In 2015, the Canadian Human Rights Commission met with over 65 organizations and hundreds of individuals that advocate for the rights of people in Canada. These meetings included Cabinet Ministers, Agents of Parliament, academics, NGOs, law societies, First Nations community leaders, advocacy groups, employers, provincial and territorial human rights commissions, and several community organizations that work directly with people living in vulnerable circumstances.

The goal was to find out what people expect from their national human rights institution. The breadth and scope of the feedback was profound, yet several common themes emerged.

The Commission is committed to being a national voice that is clearly independent from government, that represents people in vulnerable circumstances, and that speaks out on all human rights issues in Canada.

Following these discussions, the Commission developed a three-year plan to change the way it works so that it puts people at the centre of everything it does. The Commission is committed to being a national voice that is clearly independent from government, that represents people in vulnerable circumstances, and that speaks out on all human rights issues in Canada. The Commission will continue to collaborate with organizations and individuals from across the country to promote and protect human rights.

The Commission is grateful to everyone who offered their ideas and insight.  

  • 1

    Becoming the national voice

    What we heard

    The Commission must be more vocal and must be the national voice on all human rights issues in Canada

  • 2

    Affirming our independence

    What we heard

    The Commission must be truly independent from government, and more importantly, must be perceived as such. 

  • 3

    Closing the gap

    What we heard

    The Commission must play a key role in building a new era for Indigenous rights

  • 4

    Ensuring human rights for all

    What we heard

    People in vulnerable circumstances do not have the same access to justice as everyone else.

  • 5

    Engaging Canada’s youth

    What we heard

    The Commission must inspire young people in Canada to become human rights leaders in their communities.

  • 1

    Becoming the national voice

    What we heard

    The Commission must be more vocal and must be the national voice on all human rights issues in Canada

  • 2

    Affirming our independence

    What we heard

    The Commission must be truly independent from government, and more importantly, must be perceived as such. 

  • 3

    Closing the gap

    What we heard

    The Commission must play a key role in building a new era for Indigenous rights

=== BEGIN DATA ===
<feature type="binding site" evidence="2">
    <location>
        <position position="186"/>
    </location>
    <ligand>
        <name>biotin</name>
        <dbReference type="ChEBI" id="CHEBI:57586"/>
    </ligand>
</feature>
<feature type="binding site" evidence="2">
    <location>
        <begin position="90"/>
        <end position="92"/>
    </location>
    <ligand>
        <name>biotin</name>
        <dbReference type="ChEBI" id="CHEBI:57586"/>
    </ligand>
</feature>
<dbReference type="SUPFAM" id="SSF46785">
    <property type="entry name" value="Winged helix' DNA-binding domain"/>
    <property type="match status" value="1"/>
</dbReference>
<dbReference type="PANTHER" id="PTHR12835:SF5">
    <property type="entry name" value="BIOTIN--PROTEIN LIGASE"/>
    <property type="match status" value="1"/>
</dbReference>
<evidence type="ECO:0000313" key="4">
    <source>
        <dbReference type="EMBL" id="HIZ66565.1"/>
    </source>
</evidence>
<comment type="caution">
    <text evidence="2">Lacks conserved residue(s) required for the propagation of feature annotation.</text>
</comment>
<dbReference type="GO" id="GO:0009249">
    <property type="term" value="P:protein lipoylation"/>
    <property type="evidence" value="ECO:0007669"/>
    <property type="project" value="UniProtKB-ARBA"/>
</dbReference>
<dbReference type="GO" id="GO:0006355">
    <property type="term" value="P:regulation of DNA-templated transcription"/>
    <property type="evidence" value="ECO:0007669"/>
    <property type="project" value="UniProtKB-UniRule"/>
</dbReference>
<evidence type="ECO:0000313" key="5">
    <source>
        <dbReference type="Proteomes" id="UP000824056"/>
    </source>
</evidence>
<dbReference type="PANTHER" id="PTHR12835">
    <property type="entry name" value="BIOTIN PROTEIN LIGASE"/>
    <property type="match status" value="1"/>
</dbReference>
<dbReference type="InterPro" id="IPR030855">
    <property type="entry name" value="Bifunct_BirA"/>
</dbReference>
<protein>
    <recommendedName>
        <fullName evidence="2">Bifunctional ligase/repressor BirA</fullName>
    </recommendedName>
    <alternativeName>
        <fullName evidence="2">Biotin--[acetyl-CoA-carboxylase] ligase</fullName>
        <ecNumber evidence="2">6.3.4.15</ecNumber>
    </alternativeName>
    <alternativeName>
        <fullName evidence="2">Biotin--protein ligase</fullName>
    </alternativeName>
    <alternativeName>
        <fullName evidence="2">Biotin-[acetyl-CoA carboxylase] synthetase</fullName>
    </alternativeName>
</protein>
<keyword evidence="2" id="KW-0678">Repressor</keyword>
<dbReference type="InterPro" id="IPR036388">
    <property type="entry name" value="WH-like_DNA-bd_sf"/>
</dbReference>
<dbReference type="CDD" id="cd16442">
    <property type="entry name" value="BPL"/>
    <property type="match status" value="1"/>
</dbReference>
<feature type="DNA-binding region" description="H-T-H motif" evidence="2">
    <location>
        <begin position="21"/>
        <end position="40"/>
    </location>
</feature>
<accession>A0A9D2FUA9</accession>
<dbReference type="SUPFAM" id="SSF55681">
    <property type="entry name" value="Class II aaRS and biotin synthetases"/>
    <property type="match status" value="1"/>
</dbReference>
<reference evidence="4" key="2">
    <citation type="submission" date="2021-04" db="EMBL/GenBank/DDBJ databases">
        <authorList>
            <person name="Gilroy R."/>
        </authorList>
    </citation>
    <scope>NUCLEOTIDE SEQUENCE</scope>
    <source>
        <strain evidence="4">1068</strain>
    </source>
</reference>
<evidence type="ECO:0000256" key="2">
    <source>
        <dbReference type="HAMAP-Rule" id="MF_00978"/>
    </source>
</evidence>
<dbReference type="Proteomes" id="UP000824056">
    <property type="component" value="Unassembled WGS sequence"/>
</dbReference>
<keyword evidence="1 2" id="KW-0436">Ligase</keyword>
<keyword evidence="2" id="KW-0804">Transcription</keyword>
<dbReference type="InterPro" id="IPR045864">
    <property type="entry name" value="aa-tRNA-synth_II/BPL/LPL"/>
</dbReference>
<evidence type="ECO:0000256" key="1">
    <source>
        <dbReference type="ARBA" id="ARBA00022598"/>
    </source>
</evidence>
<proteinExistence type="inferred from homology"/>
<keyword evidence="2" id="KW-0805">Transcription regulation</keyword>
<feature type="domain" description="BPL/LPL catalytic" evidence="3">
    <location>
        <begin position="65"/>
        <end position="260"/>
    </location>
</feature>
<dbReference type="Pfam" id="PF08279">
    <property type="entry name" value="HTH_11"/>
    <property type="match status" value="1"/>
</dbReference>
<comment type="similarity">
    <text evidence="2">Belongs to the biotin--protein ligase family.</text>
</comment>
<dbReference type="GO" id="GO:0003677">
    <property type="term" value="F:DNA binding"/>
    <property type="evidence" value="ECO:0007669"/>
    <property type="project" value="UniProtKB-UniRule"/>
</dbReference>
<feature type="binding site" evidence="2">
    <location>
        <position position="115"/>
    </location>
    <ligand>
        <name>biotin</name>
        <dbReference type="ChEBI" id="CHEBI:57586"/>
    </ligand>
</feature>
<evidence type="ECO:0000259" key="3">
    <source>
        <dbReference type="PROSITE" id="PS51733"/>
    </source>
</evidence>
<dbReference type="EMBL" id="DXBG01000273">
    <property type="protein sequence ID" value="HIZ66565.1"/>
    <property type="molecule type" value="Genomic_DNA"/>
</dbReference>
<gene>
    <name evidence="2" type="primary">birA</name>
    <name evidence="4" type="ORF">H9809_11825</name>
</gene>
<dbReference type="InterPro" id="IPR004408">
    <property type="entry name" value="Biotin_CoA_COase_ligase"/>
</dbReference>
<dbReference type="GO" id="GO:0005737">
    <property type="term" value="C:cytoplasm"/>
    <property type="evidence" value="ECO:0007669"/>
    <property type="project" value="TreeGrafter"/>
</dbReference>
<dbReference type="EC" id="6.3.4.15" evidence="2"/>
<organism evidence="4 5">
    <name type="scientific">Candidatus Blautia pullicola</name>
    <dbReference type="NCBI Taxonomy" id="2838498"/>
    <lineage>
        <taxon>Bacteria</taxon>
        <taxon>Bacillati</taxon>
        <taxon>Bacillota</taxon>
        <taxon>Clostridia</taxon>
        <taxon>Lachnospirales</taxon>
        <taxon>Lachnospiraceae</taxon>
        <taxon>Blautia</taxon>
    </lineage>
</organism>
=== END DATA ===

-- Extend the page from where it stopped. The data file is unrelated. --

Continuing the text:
• 4

    Ensuring human rights for all

    What we heard

    People in vulnerable circumstances do not have the same access to justice as everyone else.

  • 5

    Engaging Canada’s youth

    What we heard

    The Commission must inspire young people in Canada to become human rights leaders in their communities.

We Thank You

  • Aboriginal Council of Winnipeg
  • African Canadian Legal Clinic
  • Afrikan Canadian Prisoner Advocacy Coalition
  • Alberta Human Rights Commission
  • Amnesty International Canada
  • Ashanti Leadership and Professional Development Services
  • Assembly of First Nations
  • Association of Elizabeth Fry Societies
  • Atlantic Policy Congress of First Nations Chiefs
  • Bell Canada
  • British Columbia Civil Liberties Association
  • British Columbia Law Institute
  • Canada Border Services Agency
  • Canada Post
  • Canadian Association for Community Living
  • Canadian Association of Retired Persons
  • Canadian Bankers Association 
  • Canadian Bar Association
  • Carers Canada
  • Canadian Civil Liberties Association
  • Canadian Coalition for Genetic Fairness
  • Canadian Armed Forces
  • Canadian Labour Congress
  • Canadian Museum of Human Rights
  • Canadian Muslim Leadership Institute 
  • Canadian Pacific
  • Canadian Race Relations Foundation
  • Centre for Israel and Jewish Affairs
  • Centre for Research-Action on Race Relations
  • Comité d’adaptation de la main-d’œuvre pour personnes handicapées
  • Community Justice Society (NS)
  • Conference Board of Canada
  • Council of Canadians with Disabilities
  • Council of Yukon First Nations
  • Council on African Canadian Education
  • Dalhousie Legal Aid Service
  • Egale Canada Human Rights Trust 
  • Elizabeth Fry Society Yukon
  • Federally Regulated Employers – Transportation and Communication
  • Fetal Alcohol Syndrome Society Yukon
  • First Nations Child and Family Caring Society of Canada
  • Global Afrikan Congress (Nova Scotia Chapter)
  • Health Association of African Canadians
  • HIV & AIDS Legal Clinic Ontario
  • Islamic Social Services Association
  • John Humphrey Centre for Peace and Human Rights
  • Manitoba Human Rights Commission
  • Mohawk Council of Akwesasne 
  • National Bank of Canada
  • National Centre for Truth and Reconciliation
  • Native Women’s Association of Canada
  • Nova Scotia Human Rights Commission
  • Office of the Privacy Commissioner of Canada
  • Ontario Human Rights Commission
  • Public Interest Law Centre
  • Public Service Alliance of Canada
  • Purolator
  • Regroupement des activistes pour l’inclusion au Québec  
  • Royal Canadian Mounted Police
  • Solidarity Halifax
  • Ujamaa
  • Unifor
  • University of Ottawa, Human Rights Research and Education Centre
  • University of Toronto, International Human Rights Program
  • Vanier Institute of the Family
  • West Coast Prison Justice Society
  • WestJet
  • Yukon Aboriginal Women’s Council
  • Yukon Human Rights Commission
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